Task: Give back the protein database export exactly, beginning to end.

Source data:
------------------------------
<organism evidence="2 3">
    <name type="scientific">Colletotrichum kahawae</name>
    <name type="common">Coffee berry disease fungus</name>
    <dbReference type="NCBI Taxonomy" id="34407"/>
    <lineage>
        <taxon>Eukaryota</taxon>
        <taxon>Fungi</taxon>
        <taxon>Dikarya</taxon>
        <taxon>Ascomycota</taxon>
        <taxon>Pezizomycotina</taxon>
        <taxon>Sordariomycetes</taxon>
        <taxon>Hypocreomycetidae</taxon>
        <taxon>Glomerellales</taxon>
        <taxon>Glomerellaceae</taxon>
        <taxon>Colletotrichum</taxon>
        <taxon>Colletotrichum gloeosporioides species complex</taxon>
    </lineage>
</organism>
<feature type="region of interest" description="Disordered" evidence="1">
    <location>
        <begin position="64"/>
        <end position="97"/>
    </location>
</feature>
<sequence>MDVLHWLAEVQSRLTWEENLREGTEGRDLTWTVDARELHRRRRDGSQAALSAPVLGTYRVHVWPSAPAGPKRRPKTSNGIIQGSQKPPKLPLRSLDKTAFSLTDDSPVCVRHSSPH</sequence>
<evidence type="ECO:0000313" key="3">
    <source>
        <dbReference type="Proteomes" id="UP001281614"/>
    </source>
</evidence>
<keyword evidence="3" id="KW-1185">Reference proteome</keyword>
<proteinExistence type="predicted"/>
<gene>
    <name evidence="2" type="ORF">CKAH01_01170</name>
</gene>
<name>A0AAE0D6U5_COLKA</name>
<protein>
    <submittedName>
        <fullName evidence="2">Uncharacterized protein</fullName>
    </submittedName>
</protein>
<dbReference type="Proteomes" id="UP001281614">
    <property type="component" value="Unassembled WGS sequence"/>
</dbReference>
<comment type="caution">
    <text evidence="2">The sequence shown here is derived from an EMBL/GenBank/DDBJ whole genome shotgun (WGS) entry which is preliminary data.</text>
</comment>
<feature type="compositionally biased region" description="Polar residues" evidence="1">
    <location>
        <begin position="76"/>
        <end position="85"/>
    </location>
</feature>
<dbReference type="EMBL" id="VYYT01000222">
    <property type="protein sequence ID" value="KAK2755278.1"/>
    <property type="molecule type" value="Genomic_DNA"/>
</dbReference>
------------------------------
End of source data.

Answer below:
<organism evidence="2 3">
    <name type="scientific">Colletotrichum kahawae</name>
    <name type="common">Coffee berry disease fungus</name>
    <dbReference type="NCBI Taxonomy" id="34407"/>
    <lineage>
        <taxon>Eukaryota</taxon>
        <taxon>Fungi</taxon>
        <taxon>Dikarya</taxon>
        <taxon>Ascomycota</taxon>
        <taxon>Pezizomycotina</taxon>
        <taxon>Sordariomycetes</taxon>
        <taxon>Hypocreomycetidae</taxon>
        <taxon>Glomerellales</taxon>
        <taxon>Glomerellaceae</taxon>
        <taxon>Colletotrichum</taxon>
        <taxon>Colletotrichum gloeosporioides species complex</taxon>
    </lineage>
</organism>
<feature type="region of interest" description="Disordered" evidence="1">
    <location>
        <begin position="64"/>
        <end position="97"/>
    </location>
</feature>
<sequence>MDVLHWLAEVQSRLTWEENLREGTEGRDLTWTVDARELHRRRRDGSQAALSAPVLGTYRVHVWPSAPAGPKRRPKTSNGIIQGSQKPPKLPLRSLDKTAFSLTDDSPVCVRHSSPH</sequence>
<evidence type="ECO:0000313" key="3">
    <source>
        <dbReference type="Proteomes" id="UP001281614"/>
    </source>
</evidence>
<keyword evidence="3" id="KW-1185">Reference proteome</keyword>
<proteinExistence type="predicted"/>
<gene>
    <name evidence="2" type="ORF">CKAH01_01170</name>
</gene>
<name>A0AAE0D6U5_COLKA</name>
<protein>
    <submittedName>
        <fullName evidence="2">Uncharacterized protein</fullName>
    </submittedName>
</protein>
<dbReference type="Proteomes" id="UP001281614">
    <property type="component" value="Unassembled WGS sequence"/>
</dbReference>
<comment type="caution">
    <text evidence="2">The sequence shown here is derived from an EMBL/GenBank/DDBJ whole genome shotgun (WGS) entry which is preliminary data.</text>
</comment>
<feature type="compositionally biased region" description="Polar residues" evidence="1">
    <location>
        <begin position="76"/>
        <end position="85"/>
    </location>
</feature>
<dbReference type="EMBL" id="VYYT01000222">
    <property type="protein sequence ID" value="KAK2755278.1"/>
    <property type="molecule type" value="Genomic_DNA"/>
</dbReference>